NEW PORT RICHEY — Two years into his retirement, Tom McCarthy felt like he hadn't accomplished much.
At 62, he was standing at the end of a prosperous career as a business owner. There were family vacations and time with the grandchildren to look forward to. He lives in a comfortable house with his wife in New Port Richey. Still, something was missing.
Hiking was sometimes the answer. He'd put in a few excursions here and there. They seemed to quell the feeling. Maybe he'd try the Appalachian Trail, he figured. He'd give himself eight years of on-and-off hiking to do it.
Somewhere out in the rolling hills of oak and pine near Erwin, Tenn., about 250 miles up the trail, it hit him. McCarthy can't quite articulate the feeling.
He knows the hiking gave him an "inner peace." That there was a freedom to waking up in the morning, strapping his belongings to his back and marching off into the woods without an inkling of where he'd set up his next camp, he said. That this remote strip, 2,184 miles long and a few yards wide, is a world of transient souls, all equal, bound by the journey. He liked that. "There's just something about hiking long distance that's more spiritual," he said.
McCarthy was scheduled to get off the trail last year in Damascus, Va., but something made him decide to stay. He hiked 1,275 miles between April and September 2011. He finished the last 909 miles between May and September this year.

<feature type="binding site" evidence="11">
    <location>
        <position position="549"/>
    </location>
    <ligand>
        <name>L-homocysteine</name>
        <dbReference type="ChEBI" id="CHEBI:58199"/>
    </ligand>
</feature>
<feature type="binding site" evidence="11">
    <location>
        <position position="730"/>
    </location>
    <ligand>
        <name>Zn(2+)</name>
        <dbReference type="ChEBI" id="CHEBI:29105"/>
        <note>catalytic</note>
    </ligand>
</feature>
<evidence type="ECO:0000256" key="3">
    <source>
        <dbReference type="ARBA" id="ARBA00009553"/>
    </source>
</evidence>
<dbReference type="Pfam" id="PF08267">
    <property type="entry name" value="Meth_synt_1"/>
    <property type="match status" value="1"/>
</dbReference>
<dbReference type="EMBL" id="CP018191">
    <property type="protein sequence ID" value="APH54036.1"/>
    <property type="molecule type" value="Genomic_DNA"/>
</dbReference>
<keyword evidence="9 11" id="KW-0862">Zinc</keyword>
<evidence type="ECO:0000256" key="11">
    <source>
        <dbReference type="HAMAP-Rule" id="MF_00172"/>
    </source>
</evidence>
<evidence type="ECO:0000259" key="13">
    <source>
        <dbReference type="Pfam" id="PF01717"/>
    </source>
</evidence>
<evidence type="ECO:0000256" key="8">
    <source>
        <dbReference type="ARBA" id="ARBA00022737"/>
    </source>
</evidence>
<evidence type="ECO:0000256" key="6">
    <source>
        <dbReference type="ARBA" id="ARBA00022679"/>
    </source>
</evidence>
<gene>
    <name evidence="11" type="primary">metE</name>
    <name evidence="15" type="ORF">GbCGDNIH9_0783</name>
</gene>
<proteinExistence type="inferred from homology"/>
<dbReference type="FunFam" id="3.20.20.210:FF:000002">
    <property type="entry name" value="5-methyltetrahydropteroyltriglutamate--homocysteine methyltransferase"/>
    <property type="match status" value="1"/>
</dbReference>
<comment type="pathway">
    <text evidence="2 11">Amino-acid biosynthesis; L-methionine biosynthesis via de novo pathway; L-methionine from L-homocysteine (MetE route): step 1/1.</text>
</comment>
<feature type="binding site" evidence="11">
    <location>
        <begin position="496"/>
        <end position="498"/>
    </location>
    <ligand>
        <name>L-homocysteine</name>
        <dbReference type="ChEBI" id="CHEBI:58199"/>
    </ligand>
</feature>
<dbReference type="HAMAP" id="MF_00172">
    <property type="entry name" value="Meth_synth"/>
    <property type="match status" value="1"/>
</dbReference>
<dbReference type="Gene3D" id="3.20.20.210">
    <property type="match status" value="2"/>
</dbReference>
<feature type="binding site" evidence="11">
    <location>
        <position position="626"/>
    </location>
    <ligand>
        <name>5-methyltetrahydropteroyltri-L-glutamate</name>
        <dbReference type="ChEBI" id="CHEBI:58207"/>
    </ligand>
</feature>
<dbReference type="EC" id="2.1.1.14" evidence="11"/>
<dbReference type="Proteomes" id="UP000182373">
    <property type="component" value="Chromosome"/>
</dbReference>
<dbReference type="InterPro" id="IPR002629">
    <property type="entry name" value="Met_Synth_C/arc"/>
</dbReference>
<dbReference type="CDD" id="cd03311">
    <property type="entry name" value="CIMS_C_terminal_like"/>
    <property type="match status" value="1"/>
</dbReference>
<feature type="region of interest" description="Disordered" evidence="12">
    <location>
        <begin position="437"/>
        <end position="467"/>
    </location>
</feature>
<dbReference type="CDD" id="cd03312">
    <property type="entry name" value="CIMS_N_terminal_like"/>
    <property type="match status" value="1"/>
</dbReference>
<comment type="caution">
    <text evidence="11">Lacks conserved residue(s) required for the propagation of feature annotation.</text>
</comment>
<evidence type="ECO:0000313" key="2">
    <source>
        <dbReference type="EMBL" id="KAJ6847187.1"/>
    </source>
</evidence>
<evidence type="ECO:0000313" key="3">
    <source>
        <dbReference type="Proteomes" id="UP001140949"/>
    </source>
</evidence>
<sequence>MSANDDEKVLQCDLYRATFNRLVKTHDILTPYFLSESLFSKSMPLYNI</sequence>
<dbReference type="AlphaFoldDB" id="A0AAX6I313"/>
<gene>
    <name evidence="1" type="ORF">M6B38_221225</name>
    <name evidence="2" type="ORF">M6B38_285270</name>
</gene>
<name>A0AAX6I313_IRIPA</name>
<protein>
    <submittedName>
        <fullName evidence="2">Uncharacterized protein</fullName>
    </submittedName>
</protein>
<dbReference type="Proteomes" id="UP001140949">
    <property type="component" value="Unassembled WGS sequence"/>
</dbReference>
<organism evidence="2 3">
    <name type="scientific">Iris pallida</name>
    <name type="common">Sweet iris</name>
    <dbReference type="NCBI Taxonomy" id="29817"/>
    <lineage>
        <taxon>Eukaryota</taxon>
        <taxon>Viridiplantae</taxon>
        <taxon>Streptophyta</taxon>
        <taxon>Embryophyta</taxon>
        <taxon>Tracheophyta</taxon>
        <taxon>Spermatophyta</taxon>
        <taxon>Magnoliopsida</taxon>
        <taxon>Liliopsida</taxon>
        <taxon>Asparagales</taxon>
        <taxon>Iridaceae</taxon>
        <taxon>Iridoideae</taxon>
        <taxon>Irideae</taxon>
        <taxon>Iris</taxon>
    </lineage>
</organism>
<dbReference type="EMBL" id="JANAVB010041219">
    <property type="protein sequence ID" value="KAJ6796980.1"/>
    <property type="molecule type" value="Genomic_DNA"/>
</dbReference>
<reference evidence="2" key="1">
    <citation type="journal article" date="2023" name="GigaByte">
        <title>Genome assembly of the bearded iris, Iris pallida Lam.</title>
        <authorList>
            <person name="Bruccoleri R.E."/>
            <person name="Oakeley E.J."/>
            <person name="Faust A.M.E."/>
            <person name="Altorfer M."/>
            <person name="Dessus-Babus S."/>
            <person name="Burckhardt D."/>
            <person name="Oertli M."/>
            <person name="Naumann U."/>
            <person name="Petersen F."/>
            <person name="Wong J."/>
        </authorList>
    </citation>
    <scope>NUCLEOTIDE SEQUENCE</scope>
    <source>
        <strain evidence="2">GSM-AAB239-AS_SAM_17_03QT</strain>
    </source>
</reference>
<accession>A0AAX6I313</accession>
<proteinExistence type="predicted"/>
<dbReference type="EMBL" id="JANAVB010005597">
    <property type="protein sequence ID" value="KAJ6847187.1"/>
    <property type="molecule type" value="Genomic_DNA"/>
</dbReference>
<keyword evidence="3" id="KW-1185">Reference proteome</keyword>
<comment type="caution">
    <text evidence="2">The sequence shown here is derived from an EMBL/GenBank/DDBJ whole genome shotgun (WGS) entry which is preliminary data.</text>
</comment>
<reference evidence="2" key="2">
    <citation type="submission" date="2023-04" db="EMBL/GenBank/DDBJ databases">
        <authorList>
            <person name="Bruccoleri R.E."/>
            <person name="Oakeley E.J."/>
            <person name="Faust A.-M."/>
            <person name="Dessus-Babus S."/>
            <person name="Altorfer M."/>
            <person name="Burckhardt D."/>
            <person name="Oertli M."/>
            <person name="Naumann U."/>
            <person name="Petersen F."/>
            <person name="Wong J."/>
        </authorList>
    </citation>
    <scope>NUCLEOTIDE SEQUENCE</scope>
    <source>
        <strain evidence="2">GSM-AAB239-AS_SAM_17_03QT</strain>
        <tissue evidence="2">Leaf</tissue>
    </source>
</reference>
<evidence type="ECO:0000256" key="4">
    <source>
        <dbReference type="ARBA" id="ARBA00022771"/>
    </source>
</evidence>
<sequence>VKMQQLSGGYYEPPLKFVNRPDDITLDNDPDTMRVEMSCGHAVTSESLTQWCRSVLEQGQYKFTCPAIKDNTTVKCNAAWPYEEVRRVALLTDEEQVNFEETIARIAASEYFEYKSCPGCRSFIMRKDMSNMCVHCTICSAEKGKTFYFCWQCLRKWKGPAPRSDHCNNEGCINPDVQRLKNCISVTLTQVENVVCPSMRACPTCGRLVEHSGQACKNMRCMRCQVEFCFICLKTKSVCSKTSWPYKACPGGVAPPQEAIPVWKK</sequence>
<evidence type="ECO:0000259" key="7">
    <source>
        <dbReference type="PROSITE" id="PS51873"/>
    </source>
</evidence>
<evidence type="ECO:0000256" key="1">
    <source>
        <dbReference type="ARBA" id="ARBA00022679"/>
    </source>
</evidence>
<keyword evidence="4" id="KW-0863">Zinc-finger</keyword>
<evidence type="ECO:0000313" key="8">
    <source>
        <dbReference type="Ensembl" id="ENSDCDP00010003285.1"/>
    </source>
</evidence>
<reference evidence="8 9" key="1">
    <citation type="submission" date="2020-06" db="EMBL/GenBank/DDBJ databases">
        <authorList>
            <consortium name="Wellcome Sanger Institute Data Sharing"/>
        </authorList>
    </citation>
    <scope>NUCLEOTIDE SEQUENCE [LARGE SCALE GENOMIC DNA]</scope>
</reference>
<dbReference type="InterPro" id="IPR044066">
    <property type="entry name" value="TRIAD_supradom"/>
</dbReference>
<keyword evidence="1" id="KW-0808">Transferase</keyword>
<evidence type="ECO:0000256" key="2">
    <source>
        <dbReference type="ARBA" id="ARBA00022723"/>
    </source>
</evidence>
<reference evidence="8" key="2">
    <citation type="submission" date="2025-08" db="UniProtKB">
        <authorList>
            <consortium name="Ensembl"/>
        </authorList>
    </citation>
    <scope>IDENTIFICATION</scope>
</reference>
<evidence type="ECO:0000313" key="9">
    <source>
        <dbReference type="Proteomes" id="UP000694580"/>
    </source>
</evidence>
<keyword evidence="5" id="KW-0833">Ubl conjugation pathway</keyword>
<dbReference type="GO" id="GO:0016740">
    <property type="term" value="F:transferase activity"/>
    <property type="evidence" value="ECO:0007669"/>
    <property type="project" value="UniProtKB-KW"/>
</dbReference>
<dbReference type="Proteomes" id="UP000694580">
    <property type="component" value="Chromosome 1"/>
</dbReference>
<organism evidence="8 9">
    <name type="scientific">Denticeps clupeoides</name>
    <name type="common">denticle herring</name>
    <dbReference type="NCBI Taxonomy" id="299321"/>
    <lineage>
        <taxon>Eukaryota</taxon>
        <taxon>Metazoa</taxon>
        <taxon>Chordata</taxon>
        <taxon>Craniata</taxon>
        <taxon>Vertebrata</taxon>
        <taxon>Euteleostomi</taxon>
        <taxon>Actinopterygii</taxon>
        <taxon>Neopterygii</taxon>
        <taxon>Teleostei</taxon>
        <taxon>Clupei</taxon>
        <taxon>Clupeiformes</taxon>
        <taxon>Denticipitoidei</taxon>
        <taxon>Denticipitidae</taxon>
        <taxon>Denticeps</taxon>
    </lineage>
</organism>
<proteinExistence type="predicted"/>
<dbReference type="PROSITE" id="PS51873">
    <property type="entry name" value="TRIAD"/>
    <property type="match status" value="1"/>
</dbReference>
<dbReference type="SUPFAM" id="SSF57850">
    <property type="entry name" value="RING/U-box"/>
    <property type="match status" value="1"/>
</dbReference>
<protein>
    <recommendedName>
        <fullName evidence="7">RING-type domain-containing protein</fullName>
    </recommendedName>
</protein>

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The adventure urge came early for McCarthy. As a kid growing up in Lake Shore, Md., and Ravenswood, W.Va., he spent most of his time outside playing hide-and-seek, building forts and climbing fences. The first purchase McCarthy made with his own money was a tent — the old kind with a canvas lining held up by wooden stakes — which he lugged into the woods to camp with his buddies.
He moved to St. Petersburg with his parents in his senior year of high school, then went back to West Virginia to attend Marshall University. After graduation, he returned to the Tampa Bay area with his first wife. He met his second wife, Marlene, now 63, working at a medical transcription service, which they went on to co-own.
McCarthy was never into serious trail hiking until Christmas 1996, when Marlene bought him his first hiking backpack. After that, "I just got eaten up by it," he said. "I wanted to hike as much as I could."